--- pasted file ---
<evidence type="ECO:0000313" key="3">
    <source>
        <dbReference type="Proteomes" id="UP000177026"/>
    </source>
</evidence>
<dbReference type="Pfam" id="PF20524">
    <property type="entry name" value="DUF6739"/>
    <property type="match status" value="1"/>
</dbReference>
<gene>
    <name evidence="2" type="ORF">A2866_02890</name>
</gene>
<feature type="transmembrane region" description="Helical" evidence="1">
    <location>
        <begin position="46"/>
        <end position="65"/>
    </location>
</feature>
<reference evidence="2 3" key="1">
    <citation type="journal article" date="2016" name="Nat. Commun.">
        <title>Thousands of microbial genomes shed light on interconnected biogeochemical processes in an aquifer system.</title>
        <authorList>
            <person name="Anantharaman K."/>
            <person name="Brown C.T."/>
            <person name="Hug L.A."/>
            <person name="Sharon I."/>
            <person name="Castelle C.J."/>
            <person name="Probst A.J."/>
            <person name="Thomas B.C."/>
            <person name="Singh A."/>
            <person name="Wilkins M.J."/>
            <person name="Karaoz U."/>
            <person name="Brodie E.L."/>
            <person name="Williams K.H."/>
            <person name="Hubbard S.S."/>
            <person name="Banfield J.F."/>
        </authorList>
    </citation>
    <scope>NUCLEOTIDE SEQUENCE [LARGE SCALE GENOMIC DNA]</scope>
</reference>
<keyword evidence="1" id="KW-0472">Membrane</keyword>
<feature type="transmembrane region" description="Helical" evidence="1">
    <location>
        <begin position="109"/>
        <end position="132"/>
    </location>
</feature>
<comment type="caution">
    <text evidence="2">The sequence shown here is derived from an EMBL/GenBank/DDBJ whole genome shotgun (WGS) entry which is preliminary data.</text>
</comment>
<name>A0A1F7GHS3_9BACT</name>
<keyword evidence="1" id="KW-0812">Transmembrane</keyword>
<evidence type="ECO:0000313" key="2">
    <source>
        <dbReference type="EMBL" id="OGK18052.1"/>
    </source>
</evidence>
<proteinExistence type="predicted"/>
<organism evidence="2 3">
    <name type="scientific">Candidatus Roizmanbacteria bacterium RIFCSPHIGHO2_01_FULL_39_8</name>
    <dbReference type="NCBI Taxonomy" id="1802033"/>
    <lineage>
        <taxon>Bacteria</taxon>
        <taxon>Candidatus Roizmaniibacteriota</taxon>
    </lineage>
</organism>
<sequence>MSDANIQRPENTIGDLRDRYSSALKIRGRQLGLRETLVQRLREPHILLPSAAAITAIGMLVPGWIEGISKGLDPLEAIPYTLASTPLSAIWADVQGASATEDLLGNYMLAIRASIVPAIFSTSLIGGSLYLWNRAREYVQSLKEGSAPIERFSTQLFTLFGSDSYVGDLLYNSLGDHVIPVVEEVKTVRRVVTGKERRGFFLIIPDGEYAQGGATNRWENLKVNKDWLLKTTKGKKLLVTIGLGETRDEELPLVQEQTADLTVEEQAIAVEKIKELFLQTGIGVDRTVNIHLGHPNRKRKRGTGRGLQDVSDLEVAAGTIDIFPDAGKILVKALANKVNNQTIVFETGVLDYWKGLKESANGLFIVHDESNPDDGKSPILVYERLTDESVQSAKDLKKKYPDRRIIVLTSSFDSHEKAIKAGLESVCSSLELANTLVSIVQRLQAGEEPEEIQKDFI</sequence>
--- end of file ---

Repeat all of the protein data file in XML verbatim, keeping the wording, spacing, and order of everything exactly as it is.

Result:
<evidence type="ECO:0000313" key="3">
    <source>
        <dbReference type="Proteomes" id="UP000177026"/>
    </source>
</evidence>
<dbReference type="Pfam" id="PF20524">
    <property type="entry name" value="DUF6739"/>
    <property type="match status" value="1"/>
</dbReference>
<gene>
    <name evidence="2" type="ORF">A2866_02890</name>
</gene>
<feature type="transmembrane region" description="Helical" evidence="1">
    <location>
        <begin position="46"/>
        <end position="65"/>
    </location>
</feature>
<reference evidence="2 3" key="1">
    <citation type="journal article" date="2016" name="Nat. Commun.">
        <title>Thousands of microbial genomes shed light on interconnected biogeochemical processes in an aquifer system.</title>
        <authorList>
            <person name="Anantharaman K."/>
            <person name="Brown C.T."/>
            <person name="Hug L.A."/>
            <person name="Sharon I."/>
            <person name="Castelle C.J."/>
            <person name="Probst A.J."/>
            <person name="Thomas B.C."/>
            <person name="Singh A."/>
            <person name="Wilkins M.J."/>
            <person name="Karaoz U."/>
            <person name="Brodie E.L."/>
            <person name="Williams K.H."/>
            <person name="Hubbard S.S."/>
            <person name="Banfield J.F."/>
        </authorList>
    </citation>
    <scope>NUCLEOTIDE SEQUENCE [LARGE SCALE GENOMIC DNA]</scope>
</reference>
<keyword evidence="1" id="KW-0472">Membrane</keyword>
<feature type="transmembrane region" description="Helical" evidence="1">
    <location>
        <begin position="109"/>
        <end position="132"/>
    </location>
</feature>
<comment type="caution">
    <text evidence="2">The sequence shown here is derived from an EMBL/GenBank/DDBJ whole genome shotgun (WGS) entry which is preliminary data.</text>
</comment>
<name>A0A1F7GHS3_9BACT</name>
<keyword evidence="1" id="KW-0812">Transmembrane</keyword>
<evidence type="ECO:0000313" key="2">
    <source>
        <dbReference type="EMBL" id="OGK18052.1"/>
    </source>
</evidence>
<proteinExistence type="predicted"/>
<organism evidence="2 3">
    <name type="scientific">Candidatus Roizmanbacteria bacterium RIFCSPHIGHO2_01_FULL_39_8</name>
    <dbReference type="NCBI Taxonomy" id="1802033"/>
    <lineage>
        <taxon>Bacteria</taxon>
        <taxon>Candidatus Roizmaniibacteriota</taxon>
    </lineage>
</organism>
<sequence>MSDANIQRPENTIGDLRDRYSSALKIRGRQLGLRETLVQRLREPHILLPSAAAITAIGMLVPGWIEGISKGLDPLEAIPYTLASTPLSAIWADVQGASATEDLLGNYMLAIRASIVPAIFSTSLIGGSLYLWNRAREYVQSLKEGSAPIERFSTQLFTLFGSDSYVGDLLYNSLGDHVIPVVEEVKTVRRVVTGKERRGFFLIIPDGEYAQGGATNRWENLKVNKDWLLKTTKGKKLLVTIGLGETRDEELPLVQEQTADLTVEEQAIAVEKIKELFLQTGIGVDRTVNIHLGHPNRKRKRGTGRGLQDVSDLEVAAGTIDIFPDAGKILVKALANKVNNQTIVFETGVLDYWKGLKESANGLFIVHDESNPDDGKSPILVYERLTDESVQSAKDLKKKYPDRRIIVLTSSFDSHEKAIKAGLESVCSSLELANTLVSIVQRLQAGEEPEEIQKDFI</sequence>